Hi Lynne, I don’t think I will ever stop being stunned by what so many people have to survive. I’m so sad that you had to endure all of that pain but I admire your grit and hard work. I’m glad you struggled to survive and that you are here to tell about it. I’m also, sad to hear that you are facing the possible loss of the sibling who stuck with you. Children growing up is a huge transition for all loving mom’s but I completely, understand how that can be a bigger challenge when you’ve lost so much family. Every good relationship is precious and I don’t take any of them for granted.

I’m stunned by what people have to survive but I’m also, amazed by what people can overcome. EFB is a website about overcoming. It’s a good place to be. There are no perfect people and no perfect relationships but there are people who are good-enough and it is possible to have safe, healthy relationships. Don’t give up. For me, my surviving relationships were improved by improving my relationship with myself and it has also, given me greater confidence in reaching out to others in hope of developing new friendships.

The holidays can be very hard, sometimes. This is a good place to find support from people who understand what you are going through. Thank you for sharing your heart.

Love,
Pam

44

Thank you for your comments Pam. It means a lot to me and so many others too. Finding EFB has helped me a lot. I don’t feel so alone anymore but I do feel lost. The past still haunts my everyday life and I often pretend at work and with my children that I’m okay when I’m not. Most of the time I feel empty inside. I guess you’re right. I cannot really be in relationship with others when I can’t even stand my own company or live in my own skin.

Blessings

45

Lynne, It’s really okay not to be okay all of the time. Expressing that here is a very positive step in the right direction. There is hope because you aren’t alone and you are reaching out for a better life than the one you received in childhood.

May you be blessed at EFB, as I have been blessed.:0)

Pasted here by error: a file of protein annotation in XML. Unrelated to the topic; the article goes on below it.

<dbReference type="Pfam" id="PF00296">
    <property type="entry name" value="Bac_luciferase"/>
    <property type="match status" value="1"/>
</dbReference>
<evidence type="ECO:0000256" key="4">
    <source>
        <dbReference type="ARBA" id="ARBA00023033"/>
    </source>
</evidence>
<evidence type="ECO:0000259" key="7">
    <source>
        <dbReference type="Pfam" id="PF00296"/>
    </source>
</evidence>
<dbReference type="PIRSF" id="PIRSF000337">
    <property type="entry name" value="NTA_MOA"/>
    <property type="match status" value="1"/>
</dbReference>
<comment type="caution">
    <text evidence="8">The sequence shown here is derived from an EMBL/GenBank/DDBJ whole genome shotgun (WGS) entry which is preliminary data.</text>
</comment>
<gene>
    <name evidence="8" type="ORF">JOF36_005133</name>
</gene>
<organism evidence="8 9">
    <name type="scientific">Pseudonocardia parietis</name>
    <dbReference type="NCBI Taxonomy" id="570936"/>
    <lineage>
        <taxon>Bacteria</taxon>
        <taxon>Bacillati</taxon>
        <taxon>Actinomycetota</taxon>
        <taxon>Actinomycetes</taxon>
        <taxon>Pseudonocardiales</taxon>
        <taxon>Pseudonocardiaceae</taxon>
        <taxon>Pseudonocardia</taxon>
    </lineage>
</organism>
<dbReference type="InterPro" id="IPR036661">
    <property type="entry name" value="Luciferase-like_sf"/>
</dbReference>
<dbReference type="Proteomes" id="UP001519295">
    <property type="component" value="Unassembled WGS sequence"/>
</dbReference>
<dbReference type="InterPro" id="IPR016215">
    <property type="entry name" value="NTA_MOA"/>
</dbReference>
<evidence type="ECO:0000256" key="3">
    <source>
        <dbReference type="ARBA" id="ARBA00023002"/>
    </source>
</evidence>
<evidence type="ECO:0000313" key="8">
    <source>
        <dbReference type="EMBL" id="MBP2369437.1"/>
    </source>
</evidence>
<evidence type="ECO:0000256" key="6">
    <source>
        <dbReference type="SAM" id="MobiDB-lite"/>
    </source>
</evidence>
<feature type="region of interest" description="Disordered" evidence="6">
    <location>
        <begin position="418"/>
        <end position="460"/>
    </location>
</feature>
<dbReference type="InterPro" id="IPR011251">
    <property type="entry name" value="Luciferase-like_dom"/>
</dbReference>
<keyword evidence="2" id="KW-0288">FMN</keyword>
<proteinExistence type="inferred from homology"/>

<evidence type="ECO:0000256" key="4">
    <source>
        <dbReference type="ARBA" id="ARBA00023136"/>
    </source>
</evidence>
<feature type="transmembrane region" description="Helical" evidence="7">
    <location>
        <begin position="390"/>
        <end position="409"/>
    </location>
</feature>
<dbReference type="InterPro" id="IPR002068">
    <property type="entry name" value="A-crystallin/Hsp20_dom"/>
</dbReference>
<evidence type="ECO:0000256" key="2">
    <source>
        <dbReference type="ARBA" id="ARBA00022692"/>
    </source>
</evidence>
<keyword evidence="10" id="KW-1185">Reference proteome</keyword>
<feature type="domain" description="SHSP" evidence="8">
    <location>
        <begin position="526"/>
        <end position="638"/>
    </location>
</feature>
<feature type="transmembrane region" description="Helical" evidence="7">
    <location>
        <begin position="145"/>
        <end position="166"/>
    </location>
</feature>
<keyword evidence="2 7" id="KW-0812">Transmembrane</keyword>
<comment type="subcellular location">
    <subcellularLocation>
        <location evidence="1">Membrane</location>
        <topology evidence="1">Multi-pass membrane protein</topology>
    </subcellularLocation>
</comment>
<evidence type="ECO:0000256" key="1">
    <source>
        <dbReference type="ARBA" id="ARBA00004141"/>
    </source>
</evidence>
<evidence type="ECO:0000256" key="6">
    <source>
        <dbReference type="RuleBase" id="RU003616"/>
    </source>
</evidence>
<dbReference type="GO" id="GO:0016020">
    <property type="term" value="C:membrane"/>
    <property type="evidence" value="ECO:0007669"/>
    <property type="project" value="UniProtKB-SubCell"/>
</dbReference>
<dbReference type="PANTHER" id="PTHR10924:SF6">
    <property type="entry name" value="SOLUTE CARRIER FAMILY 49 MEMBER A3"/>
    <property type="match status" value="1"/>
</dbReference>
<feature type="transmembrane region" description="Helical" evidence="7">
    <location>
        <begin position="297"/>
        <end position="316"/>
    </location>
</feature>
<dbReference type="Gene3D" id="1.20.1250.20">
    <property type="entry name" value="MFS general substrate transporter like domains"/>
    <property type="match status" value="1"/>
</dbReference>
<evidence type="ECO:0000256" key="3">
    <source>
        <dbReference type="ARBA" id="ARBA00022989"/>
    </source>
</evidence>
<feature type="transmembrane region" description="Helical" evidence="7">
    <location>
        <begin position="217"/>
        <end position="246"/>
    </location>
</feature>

Love,
Pam

46

Recently, my Mother was carrying on about a young woman in our family who was going to start soon at a University. I mentioned that it never occurred to me at that age that I was college material. I went to a Community college and worked full time in fast food.

Eventually I did go to a University and graduated with honors. My Mother snapped back at me in our conversation “Well once you finally went and did well, didn’t that make you feel better?”

The answer is no, it did not. I learned the ropes, learned how to navigate my way around and how to get good grades. Yes, my confidence in my ability to pass classes grew.

What I have learned recently in therapy is there is a difference in self confidence and self worth. My sense of self worth was damaged so badly in childhood, no accomplishment in the world changed that.

I am learning that my worth isn’t connected to any accomplishments. My inner critic is perhaps the most brutal when I achieve something. I feel like a fraud. Yet I have always struggled to do things or have things that will prove my worth.

I am gradually learning to value myself, to surround myself with people who value me. It is way outside of my comfort zone. I have always viewed myself as less than everyone else. This made me feel obligated to prove my worth.

Remembering I am worthy no matter what requires a constant monitoring of my inner voice. My parent’s inner voice became mine. It feels sometimes like I am learning a new language.

47